| Patriots coach Bill Belichick's patience ran thin. He walked off after fielding seven questions about Antonio Brown's off-the-field issues. "I'm good," he said. "Thank you." |
|Nine-year-old Belgian prodigy drops out of university ||Sources: Yanks' German won't pitch again in '19 |
A nine-year-old Belgian boy who was due to graduate in electrical engineering has dropped out of his Dutch university due to a dispute over the end date of his degree, his father said Tuesday. Young prodigy Laurent Simons hit the headlines worldwide when it emerged he was on course to receive his degree from the Eindhoven University of Technology in December and become one of the world's youngest graduates. "Today he already got two offers" from foreign universities, Alexander Simons said.
| Right-hander Domingo German will miss both the rest of the regular season and the postseason following his placement on administrative leave, sources told ESPN's Buster Olney. |
|'Whose side are you on?': Houston police chief tears into GOP senators over gun laws after officer killed ||Flame out: NFL field pyrotechnics get brief ban |
"You're either here for women and children and our daughters and our sisters and our aunts, or you're here for the NRA," Acevedo said.
| The NFL has placed a temporary ban on all flame effects and pyrotechnics used on its playing fields as it investigates a fire at the Tennessee Titans' Nissan Stadium in Week 2. |
|Why Can't Russia Replace Its Old Submarines Fast Enough? ||DC floats Lamar-Mahomes as next Peyton-Brady |
TheÂ YasenÂ class is in trouble.
| Ravens defensive coordinator Don "Wink" Martindale is looking forward to Sunday's showdown between Lamar Jackson and Patrick Mahomes, saying it could be sports' next great rivalry, a la Tom Brady and Peyton Manning or Muhammad Ali and Joe Frazier. |
Sweden Local News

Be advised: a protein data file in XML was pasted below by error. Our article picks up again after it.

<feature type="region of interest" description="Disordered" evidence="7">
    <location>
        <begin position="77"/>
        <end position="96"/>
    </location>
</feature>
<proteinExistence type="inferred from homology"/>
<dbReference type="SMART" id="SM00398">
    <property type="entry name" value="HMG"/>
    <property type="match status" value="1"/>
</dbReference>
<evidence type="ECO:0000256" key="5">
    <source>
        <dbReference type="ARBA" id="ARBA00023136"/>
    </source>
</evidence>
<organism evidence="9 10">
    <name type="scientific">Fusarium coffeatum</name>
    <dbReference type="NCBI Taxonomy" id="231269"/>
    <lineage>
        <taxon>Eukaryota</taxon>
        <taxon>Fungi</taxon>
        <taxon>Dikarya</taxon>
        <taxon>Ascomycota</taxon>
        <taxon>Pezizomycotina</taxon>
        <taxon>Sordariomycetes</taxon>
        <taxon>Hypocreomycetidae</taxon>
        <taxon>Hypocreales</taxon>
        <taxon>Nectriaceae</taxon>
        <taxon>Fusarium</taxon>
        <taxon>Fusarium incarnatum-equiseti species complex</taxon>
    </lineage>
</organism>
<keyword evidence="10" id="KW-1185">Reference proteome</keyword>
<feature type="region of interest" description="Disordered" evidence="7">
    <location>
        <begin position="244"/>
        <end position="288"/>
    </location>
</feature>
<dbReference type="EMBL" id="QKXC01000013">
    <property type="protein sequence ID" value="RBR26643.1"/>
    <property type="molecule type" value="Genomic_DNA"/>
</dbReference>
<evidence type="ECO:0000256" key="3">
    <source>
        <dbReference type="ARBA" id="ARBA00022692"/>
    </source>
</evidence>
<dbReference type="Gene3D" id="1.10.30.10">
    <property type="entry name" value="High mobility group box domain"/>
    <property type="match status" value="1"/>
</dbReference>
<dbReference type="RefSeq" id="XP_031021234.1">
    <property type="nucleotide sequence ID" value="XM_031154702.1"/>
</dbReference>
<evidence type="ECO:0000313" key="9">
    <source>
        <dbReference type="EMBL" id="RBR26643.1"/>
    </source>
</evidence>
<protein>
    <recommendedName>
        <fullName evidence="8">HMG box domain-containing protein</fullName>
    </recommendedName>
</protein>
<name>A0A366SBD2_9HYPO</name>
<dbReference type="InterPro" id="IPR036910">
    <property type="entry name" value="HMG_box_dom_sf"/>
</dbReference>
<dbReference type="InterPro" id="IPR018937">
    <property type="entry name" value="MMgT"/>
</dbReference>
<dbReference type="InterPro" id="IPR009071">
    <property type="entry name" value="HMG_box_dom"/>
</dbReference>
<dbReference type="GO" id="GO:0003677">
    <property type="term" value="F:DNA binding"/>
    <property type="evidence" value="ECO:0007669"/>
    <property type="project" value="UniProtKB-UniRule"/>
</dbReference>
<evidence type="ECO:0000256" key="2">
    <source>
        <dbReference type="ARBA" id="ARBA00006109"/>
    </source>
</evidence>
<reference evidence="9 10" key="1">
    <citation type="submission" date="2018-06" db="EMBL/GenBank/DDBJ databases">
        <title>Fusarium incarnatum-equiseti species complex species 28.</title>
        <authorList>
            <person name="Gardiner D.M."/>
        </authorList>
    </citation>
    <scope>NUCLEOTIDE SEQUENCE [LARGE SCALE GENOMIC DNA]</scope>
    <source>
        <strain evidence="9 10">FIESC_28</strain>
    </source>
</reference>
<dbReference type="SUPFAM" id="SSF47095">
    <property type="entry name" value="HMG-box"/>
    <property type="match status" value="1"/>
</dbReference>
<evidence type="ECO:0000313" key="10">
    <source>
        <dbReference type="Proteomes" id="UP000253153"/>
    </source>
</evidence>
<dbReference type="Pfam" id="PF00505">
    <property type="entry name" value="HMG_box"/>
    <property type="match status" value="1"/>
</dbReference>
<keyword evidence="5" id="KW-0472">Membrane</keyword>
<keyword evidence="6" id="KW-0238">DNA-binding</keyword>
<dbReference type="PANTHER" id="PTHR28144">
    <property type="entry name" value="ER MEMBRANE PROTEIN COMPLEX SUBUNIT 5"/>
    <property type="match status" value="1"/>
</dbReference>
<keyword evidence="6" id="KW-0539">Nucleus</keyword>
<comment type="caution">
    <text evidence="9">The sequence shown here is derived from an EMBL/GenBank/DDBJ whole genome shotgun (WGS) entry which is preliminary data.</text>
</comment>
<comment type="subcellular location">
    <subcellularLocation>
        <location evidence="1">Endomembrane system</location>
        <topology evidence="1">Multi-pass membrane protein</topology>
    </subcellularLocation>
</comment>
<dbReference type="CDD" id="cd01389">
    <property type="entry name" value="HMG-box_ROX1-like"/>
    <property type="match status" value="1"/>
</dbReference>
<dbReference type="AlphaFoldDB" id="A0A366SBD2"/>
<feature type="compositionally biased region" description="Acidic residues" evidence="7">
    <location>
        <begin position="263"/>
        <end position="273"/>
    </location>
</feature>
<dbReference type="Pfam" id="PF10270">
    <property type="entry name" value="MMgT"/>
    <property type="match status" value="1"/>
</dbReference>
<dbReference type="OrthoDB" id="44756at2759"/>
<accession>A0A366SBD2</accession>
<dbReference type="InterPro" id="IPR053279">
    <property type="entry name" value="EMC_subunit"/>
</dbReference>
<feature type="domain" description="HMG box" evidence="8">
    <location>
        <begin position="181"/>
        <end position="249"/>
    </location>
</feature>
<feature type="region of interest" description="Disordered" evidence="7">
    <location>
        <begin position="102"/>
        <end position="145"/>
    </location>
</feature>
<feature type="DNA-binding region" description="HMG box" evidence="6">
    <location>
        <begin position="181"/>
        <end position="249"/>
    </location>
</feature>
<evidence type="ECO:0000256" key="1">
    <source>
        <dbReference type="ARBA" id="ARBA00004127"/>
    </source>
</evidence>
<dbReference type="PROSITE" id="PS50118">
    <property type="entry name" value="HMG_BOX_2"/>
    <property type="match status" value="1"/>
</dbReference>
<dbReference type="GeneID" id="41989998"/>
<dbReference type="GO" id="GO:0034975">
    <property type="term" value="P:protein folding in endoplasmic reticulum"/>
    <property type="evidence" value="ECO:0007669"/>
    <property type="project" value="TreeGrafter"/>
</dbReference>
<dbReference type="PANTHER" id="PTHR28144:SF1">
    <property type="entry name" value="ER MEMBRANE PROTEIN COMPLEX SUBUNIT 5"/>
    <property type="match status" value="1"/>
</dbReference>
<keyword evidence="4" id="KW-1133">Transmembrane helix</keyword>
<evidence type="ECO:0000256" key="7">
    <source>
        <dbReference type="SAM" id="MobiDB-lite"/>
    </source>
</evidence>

Sweden Views and Opinions
Why U.S. Engagement Policy Is The Correct One
Invariably, when one thinks of the efficacy of a nationâ€™s military, the mindâ€™s eye is drawn to the ability of that country to deliver a \"warhead onto the forehead\" of their enemies. Indeed, owing to the Pentagonâ€™s slick packaging of the First Gulf War, modern conflict, in the American mind, became synonymous with high-tech toys, grainy videos of successful missile shots, and a quick resolution of hostilities.
Living Wages Are A Global Problem
The recent protests for an increased minimum wage are part of a larger global protest. The purpose is the same for low wage earners all over the world; increase wages to match the cost of living, and allow workers to form unions if desired and needed. The global protest has gained media attention all over the world, but critics claim that is the only accomplishment the movement will have.
Ukraine: Not What It Seems
After tense days of fighting this week, people in Ukraine are mourning the dead and celebrating the removal of President Victor Yanukovych from power. The final struggle that began on February 18, was the bloodiest endured by the protesters of Euromaidan. By February 22 the fighting was over.
In a Five to Four Decision, Voting Just Got Harder
In a five to four decision along party lines, the Supreme Court ruled on the controversial Shelby County v. Holder case. The ruling, believed by many sets the nation back decades in Civil Rights, while others see it as the fault of Congress dropping the ball on updating the act when it should have years ago.
Coup Or Civil War In Egypt
The day after new protests erupted in Egypt the military in a show of support presented an ultimatum to Mohamed Morsi and the Muslim Brotherhood-led government. Morsi was to step down from power and meet all of the demands of the Egyptian people, or face being removed by the military on Wednesday. As the ultimatum deadline draws closer in Egypt, Morsi refuses to leave, insisting that parliamentary elections are needed before he should be removed, and that he doesn't have permission from the United States to remove himself from power. Most recently he stated he will pay with his life to preserve the sanctity of the ballot box.